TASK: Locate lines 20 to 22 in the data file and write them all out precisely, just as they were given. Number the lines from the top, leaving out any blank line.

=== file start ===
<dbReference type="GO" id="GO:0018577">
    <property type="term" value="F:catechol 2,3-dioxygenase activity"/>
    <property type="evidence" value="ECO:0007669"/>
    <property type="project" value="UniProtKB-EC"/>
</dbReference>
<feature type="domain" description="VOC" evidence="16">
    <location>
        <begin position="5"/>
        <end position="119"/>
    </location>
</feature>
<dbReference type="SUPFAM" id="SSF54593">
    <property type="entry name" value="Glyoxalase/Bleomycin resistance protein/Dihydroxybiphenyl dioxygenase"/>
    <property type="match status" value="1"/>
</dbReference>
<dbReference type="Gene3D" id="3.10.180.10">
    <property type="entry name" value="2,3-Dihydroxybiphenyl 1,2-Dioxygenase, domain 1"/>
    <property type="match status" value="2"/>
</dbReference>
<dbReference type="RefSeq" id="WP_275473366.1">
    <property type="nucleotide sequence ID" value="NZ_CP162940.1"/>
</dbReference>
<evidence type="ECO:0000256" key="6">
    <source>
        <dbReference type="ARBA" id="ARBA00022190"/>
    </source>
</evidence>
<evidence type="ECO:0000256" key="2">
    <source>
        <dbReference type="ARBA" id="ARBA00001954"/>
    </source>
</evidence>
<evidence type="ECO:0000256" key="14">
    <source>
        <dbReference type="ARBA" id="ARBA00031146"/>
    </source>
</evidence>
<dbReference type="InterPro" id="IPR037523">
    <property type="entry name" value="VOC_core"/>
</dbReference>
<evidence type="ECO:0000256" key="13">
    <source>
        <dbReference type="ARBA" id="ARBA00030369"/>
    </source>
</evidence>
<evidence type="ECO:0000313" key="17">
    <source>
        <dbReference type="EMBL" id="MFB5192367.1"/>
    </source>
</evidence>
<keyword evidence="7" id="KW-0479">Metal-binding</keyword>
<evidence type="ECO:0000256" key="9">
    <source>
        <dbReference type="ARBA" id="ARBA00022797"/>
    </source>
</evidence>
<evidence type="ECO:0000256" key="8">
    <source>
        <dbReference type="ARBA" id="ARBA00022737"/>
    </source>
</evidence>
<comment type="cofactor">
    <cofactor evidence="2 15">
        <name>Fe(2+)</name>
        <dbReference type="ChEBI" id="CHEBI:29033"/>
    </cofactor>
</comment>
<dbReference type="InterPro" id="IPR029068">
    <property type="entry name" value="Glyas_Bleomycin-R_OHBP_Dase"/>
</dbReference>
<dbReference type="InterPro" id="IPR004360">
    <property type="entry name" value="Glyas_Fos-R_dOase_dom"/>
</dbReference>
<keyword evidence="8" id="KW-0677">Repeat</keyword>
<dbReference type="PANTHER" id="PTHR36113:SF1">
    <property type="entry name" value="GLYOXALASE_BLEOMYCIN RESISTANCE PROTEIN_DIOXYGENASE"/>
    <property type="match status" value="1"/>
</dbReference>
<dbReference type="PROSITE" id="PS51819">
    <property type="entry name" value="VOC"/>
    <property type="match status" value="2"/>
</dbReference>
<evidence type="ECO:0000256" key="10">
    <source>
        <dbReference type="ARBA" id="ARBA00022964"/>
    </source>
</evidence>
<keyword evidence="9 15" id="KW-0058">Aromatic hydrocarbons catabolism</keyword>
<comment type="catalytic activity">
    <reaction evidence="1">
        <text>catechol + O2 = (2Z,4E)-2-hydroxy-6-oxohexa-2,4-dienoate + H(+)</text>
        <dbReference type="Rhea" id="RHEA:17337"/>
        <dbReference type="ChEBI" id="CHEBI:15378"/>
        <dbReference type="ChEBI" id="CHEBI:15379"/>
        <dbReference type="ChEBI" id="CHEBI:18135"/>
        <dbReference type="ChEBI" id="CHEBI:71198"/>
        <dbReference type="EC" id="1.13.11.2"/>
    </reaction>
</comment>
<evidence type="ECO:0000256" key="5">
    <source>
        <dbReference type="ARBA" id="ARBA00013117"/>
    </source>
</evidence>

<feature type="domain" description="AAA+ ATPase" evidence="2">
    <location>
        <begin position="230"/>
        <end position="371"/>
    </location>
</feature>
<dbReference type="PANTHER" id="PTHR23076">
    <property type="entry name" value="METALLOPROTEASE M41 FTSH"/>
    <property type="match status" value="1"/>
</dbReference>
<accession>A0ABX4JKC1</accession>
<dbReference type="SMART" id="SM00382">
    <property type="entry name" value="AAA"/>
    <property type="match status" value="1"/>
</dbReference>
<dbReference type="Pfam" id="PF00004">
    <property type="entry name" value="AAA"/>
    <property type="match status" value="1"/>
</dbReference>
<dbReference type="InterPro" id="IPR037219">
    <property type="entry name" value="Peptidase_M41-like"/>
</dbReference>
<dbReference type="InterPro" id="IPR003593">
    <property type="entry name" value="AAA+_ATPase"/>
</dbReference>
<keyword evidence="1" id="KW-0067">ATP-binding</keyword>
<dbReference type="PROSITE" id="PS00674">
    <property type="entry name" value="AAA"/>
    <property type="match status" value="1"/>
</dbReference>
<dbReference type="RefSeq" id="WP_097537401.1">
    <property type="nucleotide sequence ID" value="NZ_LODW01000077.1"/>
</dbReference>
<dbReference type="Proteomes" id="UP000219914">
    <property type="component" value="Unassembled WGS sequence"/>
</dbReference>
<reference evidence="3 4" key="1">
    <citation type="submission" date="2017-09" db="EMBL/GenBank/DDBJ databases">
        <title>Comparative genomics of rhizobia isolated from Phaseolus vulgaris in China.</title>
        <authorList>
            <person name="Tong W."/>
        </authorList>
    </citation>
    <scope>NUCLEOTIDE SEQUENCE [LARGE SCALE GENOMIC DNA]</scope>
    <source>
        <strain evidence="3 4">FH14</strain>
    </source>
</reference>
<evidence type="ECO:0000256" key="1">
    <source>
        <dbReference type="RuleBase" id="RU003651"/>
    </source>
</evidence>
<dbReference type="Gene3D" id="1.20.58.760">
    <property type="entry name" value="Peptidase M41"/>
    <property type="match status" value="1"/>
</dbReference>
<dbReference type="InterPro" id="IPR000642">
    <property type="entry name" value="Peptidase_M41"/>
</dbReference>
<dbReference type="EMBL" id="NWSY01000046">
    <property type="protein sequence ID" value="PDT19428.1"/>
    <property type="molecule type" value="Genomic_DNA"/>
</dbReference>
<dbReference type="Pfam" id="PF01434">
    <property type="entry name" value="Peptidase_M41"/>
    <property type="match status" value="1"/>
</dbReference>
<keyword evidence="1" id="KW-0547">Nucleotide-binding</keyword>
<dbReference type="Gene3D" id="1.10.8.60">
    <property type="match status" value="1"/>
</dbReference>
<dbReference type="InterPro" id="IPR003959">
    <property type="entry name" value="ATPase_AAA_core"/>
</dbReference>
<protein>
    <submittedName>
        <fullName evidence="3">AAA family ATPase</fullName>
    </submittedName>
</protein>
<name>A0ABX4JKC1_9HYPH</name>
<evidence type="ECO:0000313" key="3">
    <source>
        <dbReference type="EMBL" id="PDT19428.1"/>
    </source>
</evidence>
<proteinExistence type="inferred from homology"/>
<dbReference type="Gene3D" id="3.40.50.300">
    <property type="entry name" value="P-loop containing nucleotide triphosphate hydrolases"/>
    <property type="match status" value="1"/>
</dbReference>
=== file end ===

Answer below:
<dbReference type="RefSeq" id="WP_275473366.1">
    <property type="nucleotide sequence ID" value="NZ_CP162940.1"/>
</dbReference>